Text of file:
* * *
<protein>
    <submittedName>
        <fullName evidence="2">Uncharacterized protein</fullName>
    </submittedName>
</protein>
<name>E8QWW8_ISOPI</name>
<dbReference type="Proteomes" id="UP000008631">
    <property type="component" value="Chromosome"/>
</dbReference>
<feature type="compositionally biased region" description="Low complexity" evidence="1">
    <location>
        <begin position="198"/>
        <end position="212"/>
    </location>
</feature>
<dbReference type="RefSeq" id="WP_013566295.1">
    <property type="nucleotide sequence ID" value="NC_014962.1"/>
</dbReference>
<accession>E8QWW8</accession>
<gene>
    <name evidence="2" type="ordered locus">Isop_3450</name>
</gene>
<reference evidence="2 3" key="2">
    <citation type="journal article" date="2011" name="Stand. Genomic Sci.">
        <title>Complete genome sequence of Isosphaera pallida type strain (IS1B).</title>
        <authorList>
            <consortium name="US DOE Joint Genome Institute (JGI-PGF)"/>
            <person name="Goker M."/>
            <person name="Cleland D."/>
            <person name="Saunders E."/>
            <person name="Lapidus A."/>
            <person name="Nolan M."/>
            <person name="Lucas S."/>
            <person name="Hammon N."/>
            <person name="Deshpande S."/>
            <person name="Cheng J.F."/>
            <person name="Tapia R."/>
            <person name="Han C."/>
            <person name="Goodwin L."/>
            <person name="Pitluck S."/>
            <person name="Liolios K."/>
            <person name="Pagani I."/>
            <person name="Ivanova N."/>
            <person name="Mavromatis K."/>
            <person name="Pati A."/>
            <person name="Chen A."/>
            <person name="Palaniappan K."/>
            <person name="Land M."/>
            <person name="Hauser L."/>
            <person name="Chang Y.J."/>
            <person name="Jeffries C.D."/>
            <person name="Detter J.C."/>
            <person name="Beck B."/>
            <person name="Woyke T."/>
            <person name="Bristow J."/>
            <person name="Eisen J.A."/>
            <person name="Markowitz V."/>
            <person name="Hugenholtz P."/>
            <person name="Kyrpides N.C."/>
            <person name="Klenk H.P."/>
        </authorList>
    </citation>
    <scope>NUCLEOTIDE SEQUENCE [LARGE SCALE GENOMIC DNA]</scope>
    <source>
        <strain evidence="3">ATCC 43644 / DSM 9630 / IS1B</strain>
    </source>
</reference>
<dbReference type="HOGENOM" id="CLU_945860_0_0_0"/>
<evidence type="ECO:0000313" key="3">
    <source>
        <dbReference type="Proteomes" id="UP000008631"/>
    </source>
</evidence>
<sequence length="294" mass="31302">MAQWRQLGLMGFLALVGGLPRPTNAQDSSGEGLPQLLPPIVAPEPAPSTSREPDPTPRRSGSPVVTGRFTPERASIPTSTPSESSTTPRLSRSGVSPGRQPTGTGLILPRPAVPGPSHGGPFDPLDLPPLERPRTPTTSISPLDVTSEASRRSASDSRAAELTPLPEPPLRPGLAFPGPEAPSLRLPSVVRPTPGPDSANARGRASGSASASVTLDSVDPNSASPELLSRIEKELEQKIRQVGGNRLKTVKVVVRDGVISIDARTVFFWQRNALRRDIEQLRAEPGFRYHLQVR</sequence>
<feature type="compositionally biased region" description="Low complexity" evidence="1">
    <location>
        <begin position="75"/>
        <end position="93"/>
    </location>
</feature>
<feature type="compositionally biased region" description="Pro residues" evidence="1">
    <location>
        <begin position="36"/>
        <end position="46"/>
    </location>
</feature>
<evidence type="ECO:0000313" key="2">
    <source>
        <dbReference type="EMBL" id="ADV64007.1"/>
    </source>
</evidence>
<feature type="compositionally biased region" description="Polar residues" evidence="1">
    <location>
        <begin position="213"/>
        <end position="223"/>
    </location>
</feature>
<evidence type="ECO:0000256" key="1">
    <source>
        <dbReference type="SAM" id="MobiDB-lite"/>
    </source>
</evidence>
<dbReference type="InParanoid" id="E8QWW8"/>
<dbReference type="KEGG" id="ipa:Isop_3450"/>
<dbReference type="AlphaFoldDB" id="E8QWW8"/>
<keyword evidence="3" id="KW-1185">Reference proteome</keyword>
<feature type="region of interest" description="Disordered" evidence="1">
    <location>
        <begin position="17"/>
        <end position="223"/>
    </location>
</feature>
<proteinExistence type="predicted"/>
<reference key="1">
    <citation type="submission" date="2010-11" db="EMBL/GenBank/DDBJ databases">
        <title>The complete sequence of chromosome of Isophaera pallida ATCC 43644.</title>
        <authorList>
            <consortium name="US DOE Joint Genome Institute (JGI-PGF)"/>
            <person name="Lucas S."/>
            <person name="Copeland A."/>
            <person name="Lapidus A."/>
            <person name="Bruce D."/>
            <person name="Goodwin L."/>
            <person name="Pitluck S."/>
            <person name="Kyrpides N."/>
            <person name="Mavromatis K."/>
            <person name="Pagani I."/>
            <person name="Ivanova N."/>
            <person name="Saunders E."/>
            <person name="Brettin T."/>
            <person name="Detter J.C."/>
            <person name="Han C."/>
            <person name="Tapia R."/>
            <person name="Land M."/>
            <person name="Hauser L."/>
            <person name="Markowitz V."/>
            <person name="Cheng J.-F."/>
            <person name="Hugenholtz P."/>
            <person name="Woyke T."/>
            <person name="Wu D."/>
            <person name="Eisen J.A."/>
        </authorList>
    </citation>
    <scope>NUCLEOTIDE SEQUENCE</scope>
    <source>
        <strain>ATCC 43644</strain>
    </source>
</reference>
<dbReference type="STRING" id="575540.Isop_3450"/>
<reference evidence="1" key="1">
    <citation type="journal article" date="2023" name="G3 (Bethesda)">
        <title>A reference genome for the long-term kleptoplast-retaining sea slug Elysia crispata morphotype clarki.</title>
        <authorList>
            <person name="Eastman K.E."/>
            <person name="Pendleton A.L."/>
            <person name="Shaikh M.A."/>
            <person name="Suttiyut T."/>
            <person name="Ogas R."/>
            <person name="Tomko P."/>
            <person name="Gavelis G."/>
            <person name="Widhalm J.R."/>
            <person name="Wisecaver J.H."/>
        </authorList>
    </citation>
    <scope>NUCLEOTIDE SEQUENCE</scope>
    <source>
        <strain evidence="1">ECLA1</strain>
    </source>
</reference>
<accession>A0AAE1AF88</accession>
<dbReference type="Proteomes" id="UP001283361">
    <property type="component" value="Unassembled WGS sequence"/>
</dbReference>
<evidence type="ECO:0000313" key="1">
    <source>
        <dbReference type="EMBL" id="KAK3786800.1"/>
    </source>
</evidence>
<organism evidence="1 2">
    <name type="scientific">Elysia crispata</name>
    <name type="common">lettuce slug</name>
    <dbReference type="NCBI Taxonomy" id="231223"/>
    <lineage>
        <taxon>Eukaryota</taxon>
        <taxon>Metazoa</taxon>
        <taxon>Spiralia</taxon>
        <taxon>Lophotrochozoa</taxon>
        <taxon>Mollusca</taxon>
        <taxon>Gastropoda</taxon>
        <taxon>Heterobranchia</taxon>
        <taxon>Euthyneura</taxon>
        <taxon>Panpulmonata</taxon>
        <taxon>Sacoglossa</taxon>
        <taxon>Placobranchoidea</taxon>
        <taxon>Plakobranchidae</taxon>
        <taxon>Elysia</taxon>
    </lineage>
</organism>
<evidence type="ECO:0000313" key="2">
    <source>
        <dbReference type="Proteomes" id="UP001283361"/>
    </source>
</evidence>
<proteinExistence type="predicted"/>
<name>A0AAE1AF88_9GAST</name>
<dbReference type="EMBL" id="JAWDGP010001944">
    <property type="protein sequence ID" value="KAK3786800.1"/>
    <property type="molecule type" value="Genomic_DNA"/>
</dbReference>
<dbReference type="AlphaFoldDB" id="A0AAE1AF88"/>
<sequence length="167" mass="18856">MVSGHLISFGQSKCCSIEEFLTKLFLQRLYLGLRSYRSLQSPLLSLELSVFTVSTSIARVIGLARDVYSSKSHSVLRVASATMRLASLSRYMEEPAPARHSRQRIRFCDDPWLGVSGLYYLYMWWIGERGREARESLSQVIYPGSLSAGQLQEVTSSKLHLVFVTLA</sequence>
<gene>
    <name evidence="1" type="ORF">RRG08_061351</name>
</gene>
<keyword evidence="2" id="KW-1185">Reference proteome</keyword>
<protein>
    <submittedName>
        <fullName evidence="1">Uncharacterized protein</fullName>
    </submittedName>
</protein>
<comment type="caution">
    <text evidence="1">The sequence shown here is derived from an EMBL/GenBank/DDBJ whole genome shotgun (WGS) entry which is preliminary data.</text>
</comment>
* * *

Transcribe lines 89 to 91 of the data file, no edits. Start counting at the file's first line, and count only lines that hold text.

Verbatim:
        <dbReference type="EMBL" id="ADV64007.1"/>
    </source>
</evidence>